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Medical Laboratory Scientist

Kaipūtaiao Taiwhanga Rongoā

Alternative titles for this job

Medical laboratory scientists carry out laboratory tests on blood, tissues and other samples taken from patients.


Medical laboratory scientists usually earn

$50K-$71K per year

Senior medical laboratory scientists usually earn

$71K-$105K per year

Source: APEX and DHBs, 2021.

Job opportunities

Chances of getting a job as a medical laboratory scientist are good due to a shortage of workers.


Pay for medical laboratory scientists varies depending on experience.

  • Trainee medical laboratory scientists usually earn $50,000 to $56,000 a year.
  • Medical laboratory scientists with one to six years' experience usually earn $56,000 to $71,000.
  • Supervising or senior medical laboratory scientists can earn up to $105,000.

Sources: APEX and District Health Boards, 'Multi-employer Collective Agreement', 2021.

(This information is a guide only. Find out more about the sources of our pay information)

What you will do

Medical laboratory scientists may do some or all of the following:

  • test and study blood, tissue and fluid samples
  • prepare samples for pathologists
  • evaluate tests and report results to doctors
  • test, set up, use and maintain laboratory equipment
  • maintain laboratory quality assurance and safety standards
  • supervise and train other staff such as medical laboratory technicians
  • develop new methods and equipment for laboratory testing.

Skills and knowledge

Medical laboratory scientists need to have:

  • a good understanding of chemistry, biology, maths and physiology (the study of how living organisms work and respond to diseases)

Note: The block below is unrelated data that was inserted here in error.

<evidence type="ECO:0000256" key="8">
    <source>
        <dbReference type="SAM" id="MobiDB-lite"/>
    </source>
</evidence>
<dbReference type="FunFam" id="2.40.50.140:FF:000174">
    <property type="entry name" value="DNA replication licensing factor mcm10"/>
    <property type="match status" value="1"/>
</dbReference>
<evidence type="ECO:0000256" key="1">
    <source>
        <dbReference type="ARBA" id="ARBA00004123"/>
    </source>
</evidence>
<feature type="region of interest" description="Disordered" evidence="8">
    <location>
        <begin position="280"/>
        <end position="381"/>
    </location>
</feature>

• practical skills for performing experiments and operating scientific equipment
  • thorough understanding of laboratory safety
  • the ability to follow scientific procedures.

Working conditions

Medical laboratory scientists:

  • do shift work, and may work weekends or be on call
  • work in community, hospital, commercial or veterinary diagnostic laboratories
  • may travel locally to take samples at doctors' surgeries, hospitals, rest homes, patients' homes and workplaces.

Entry requirements

To become a medical laboratory scientist you need to:

  • have a Bachelor of Medical Laboratory Science or a Graduate Diploma in Science
  • work as a trainee medical laboratory scientist for at least six months.

You also need to be registered with the Medical Sciences Council of New Zealand.

Alternative entry paths for medical laboratory technicians

Medical laboratory technicians can do a Graduate Diploma in Science or a Postgraduate Diploma in Medical Laboratory Science to become a medical laboratory scientist if they:

  • are a registered medical laboratory technician
  • have worked for at least a year in a New Zealand Medical Diagnostic Laboratory
  • have a Bachelor of Science or Bachelor of Biomedical Science.

Secondary education

A tertiary entrance qualification is needed to enter tertiary training. Useful subjects include biology, chemistry and maths.

Personal requirements

Medical laboratory scientists need to be:

  • methodical and accurate
  • careful and safety-conscious
  • enquiring
  • adaptable
  • reliable
  • good at problem solving
  • good at communicating.

Useful experience

Useful experience for medical laboratory scientists includes:

  • laboratory work
  • scientific work
  • work in the health sector.


Medical laboratory scientists need to be registered with the Medical Sciences Council of New Zealand, and have an Annual Practising Certificate.

Find out more about training

Medical Sciences Council of New Zealand
(04) 801 6250 - msc@medsci.co.nz - www.mscouncil.org.nz
NZ Institute of Medical Laboratory Science (NZIMLS)
(03) 313 4761 - cpd@nzimls.org.nz - www.nzimls.org.nz